Published Monday
December 18, 2000 

Snow, Wind Again Alter Schedules


For the second week in a row, the Omaha area awoke Monday to find a wintry mess outside that forced schools to close, made travel difficult and left people wondering when the snow would end. 

By 10 a.m., between 5 and 7 inches of new snow had fallen in eastern Nebraska and western Iowa, with another inch or two possible before the snow ended, weather experts said. 
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With schools cancelled, these kids played in their neighborhood playground near 33rd and Francis Streets.

But even after the snowflakes stop falling, high winds will cause problems with blowing and drifting snow as well as dangerously cold wind chills through Monday night, said Josh Boustead, a forecaster at the National Weather Service office in Valley. 

Tuesday should bring a reprieve from the snow and wind, but highs should reach only the midteens, Boustead said. And another arctic blast, with a chance for snow, is expected Wednesday. 

Monday's snow meant a day off for students across eastern Nebraska and western Iowa; slow driving for motorists and delayed flights for airline passengers; and another hard day for snowplow drivers who already had been working for a solid week. 

The blowing snow and frigid wind chills forced school officials in Omaha, Millard and Council Bluffs - as well as nearly every school district in eastern Nebraska and western Iowa - to cancel classes Monday. 

While the school closings seemed to cut down on the volume of traffic, the blowing snow still made travel difficult and contributed to some accidents. 

At rush hour Monday, the northbound Kennedy Freeway was closed after a small truck went under the rear of a semitrailer truck near L Street. Police said the stretch north from Q Street was closed for about a hour while tow trucks removed the vehicles. 

Omaha police said one person received minor injuries but was not hospitalized. 

In southeast Nebraska, several roads were considered impassable, including Nebraska Highways 92 and 109 in Saunders County, where state snowplow crews gave up about 9:30 a.m. due to poor visibility. 

"Until the winds stop, they say they can't see where they're going," said Colleen Peavey, a dispatcher at the Saunders County Sheriff's Office in Wahoo.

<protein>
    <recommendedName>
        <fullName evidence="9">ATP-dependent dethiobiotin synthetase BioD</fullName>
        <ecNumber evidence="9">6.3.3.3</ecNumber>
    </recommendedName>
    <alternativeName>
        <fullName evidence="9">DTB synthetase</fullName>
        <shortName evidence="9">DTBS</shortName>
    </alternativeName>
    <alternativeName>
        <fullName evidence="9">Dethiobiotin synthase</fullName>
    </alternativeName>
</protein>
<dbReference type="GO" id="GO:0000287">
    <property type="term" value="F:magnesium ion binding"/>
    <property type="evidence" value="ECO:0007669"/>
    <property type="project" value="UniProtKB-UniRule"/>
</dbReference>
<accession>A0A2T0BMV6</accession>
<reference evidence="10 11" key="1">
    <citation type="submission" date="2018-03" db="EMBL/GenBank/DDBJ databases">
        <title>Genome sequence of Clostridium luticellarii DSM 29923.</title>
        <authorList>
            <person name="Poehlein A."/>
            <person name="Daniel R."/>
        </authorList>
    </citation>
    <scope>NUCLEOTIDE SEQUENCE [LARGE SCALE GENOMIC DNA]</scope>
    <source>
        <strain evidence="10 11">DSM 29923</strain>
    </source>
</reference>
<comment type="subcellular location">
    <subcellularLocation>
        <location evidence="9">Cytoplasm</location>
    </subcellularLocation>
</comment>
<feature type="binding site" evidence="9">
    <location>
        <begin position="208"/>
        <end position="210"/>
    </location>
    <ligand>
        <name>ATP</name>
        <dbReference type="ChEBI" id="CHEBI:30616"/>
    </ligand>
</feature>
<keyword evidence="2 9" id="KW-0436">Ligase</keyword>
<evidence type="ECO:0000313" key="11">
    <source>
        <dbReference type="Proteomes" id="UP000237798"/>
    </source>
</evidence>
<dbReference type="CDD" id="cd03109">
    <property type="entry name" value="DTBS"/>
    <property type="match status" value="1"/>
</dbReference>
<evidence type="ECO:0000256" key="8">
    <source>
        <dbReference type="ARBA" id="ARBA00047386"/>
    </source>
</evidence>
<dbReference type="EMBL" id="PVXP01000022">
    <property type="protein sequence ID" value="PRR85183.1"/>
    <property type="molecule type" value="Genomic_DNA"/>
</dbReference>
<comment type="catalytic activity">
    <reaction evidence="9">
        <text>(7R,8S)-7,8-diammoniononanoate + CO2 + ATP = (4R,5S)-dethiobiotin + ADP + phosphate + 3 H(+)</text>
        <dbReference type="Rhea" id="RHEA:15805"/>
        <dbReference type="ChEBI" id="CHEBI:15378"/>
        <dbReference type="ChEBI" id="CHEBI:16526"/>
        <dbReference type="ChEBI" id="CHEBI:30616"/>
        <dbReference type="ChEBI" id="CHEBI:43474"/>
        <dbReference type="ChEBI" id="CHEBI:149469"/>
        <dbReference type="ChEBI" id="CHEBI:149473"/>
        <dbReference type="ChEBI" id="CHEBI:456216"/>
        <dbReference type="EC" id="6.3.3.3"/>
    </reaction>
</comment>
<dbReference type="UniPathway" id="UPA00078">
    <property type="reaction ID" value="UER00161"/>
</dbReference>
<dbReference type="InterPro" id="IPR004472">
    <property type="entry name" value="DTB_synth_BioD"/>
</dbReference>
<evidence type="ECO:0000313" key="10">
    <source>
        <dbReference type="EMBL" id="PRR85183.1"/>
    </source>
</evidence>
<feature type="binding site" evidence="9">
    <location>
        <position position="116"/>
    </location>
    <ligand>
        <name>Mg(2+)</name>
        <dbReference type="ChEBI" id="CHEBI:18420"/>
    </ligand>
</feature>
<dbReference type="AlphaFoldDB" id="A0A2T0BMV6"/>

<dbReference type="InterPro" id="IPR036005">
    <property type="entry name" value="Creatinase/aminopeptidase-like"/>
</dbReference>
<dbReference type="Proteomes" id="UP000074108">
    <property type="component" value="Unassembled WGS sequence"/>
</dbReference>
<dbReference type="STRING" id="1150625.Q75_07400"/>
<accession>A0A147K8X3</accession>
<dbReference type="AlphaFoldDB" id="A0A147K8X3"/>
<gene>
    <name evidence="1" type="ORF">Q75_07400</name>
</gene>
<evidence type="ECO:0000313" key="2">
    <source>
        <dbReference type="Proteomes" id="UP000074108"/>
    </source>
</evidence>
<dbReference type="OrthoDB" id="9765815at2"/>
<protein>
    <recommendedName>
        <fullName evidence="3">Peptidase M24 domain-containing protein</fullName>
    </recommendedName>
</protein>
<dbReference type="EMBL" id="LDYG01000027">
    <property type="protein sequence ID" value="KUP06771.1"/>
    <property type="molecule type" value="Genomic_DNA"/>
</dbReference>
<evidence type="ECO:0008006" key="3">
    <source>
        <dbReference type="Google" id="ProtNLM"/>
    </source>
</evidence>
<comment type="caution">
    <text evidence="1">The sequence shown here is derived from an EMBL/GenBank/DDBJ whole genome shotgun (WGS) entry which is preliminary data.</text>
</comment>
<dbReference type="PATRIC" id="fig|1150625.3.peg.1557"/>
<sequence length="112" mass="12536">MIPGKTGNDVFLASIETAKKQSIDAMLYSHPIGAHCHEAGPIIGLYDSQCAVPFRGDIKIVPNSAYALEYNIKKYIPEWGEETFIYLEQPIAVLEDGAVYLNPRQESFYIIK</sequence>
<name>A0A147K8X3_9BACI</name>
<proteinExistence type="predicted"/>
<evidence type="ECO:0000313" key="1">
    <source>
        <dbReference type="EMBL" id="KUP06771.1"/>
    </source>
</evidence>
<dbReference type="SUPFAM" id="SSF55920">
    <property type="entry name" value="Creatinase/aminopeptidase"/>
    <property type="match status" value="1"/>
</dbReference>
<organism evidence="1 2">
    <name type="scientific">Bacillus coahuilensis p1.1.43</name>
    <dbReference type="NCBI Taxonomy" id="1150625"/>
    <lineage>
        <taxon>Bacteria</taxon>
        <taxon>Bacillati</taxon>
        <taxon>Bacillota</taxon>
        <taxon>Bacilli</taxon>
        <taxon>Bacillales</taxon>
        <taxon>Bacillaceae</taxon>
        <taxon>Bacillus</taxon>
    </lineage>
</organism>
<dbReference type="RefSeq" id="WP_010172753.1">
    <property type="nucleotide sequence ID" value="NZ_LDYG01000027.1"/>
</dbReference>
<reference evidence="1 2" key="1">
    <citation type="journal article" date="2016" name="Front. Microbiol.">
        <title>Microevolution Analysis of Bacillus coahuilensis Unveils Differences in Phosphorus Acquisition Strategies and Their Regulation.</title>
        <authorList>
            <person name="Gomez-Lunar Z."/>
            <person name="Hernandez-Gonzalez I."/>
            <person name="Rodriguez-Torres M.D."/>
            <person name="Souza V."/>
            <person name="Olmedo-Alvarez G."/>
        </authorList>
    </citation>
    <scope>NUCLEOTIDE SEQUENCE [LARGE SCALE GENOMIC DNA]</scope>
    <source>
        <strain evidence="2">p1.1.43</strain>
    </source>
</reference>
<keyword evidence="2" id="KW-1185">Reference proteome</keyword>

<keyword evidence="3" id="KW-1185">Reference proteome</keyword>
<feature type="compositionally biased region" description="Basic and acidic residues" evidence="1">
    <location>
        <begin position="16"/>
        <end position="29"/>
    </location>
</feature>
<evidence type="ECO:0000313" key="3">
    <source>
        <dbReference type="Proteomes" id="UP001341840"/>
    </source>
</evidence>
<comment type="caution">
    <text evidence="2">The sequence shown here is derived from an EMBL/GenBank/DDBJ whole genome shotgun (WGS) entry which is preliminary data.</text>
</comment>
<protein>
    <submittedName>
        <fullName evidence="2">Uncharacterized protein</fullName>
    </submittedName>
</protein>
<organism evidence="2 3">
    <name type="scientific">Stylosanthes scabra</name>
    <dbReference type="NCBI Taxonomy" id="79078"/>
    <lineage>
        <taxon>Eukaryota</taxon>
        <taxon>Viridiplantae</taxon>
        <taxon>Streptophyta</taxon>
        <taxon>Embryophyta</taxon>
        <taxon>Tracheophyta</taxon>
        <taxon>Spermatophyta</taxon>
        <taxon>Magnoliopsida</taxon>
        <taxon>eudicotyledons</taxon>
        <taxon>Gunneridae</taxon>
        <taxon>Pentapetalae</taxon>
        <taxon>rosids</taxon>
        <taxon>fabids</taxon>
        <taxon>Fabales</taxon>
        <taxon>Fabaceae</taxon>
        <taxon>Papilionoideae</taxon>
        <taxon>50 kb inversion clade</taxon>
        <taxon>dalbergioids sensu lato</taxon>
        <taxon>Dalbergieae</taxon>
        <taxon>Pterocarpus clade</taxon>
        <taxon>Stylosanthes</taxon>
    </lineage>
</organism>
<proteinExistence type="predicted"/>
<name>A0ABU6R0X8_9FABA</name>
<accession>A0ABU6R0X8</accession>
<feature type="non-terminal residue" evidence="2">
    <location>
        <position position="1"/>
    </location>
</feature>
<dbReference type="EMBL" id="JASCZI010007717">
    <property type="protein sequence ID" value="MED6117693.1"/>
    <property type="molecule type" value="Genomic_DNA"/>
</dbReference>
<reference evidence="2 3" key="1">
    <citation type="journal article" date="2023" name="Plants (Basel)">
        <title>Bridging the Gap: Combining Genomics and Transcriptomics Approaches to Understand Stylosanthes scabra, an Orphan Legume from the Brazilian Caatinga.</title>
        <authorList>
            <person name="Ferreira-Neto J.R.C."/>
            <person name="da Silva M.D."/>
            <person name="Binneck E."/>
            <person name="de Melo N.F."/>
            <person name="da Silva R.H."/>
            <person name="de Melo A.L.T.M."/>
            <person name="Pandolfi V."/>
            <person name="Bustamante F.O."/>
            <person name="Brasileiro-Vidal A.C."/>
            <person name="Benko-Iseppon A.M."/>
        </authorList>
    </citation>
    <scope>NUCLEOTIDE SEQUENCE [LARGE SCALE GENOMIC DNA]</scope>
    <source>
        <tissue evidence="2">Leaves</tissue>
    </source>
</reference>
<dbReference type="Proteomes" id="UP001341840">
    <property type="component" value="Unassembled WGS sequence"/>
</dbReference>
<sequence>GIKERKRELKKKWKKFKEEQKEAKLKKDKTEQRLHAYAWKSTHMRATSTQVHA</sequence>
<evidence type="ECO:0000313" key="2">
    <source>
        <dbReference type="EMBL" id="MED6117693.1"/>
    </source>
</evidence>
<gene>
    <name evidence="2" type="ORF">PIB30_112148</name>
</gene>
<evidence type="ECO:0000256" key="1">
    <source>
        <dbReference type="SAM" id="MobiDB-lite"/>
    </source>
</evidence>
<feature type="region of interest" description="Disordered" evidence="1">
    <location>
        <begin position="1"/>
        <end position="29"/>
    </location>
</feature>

Several cars were in the ditches and median along the U.S. Highway 77 expressway from Beatrice to Lincoln, said Gage County Deputy Sheriff Anna White. 

"It's difficult to get around in anything other than a four-wheel-drive at this point," she said. 

Eppley Airfield reported no flights canceled, but departures might run late. Brad Livingston, director of operations, said that was because de-icing was required as each flight landed. 

Livingston said flights into the Chicago area again were running behind and suggested anyone flying east call ahead to check about their destination. 

Omaha and Sarpy and Douglas Counties reported their plows were on the streets but were having troubles battling the blowing snow. 

Tom McDonald, the City of Omaha's street-maintenance superintendent, said about 150 snowplows were on the streets Monday morning. The city was plowing mainly major streets as of midmorning. 

Depending on when the snow and wind stop, he said, city crews would try to begin to move into residential areas this afternoon. 

"Hopefully overnight, we'll be into a lot of them," McDonald said. 

Norm Jackman, an Omaha city engineer, said Deffenbaugh Industries collected trash Monday but collected recyclables in less than half the neighborhoods. 

The recyclables that normally are picked up on Monday should be picked up Tuesday and Wednesday, Jackman said. 

Any garbage-collection delays should be remedied by Tuesday evening, he said. 

Jackman said the city expected Deffenbaugh to be completely back on schedule Wednesday night. 

With Monday's snow, many places have between 12 and 16 inches of snow on the ground - more snow than fell during all of last winter, weather experts said. 

World-Herald staff writers James Ivey, Rick Ruggles, Angie Brunkow, Todd von Kampen and Erin Grace contributed to this report.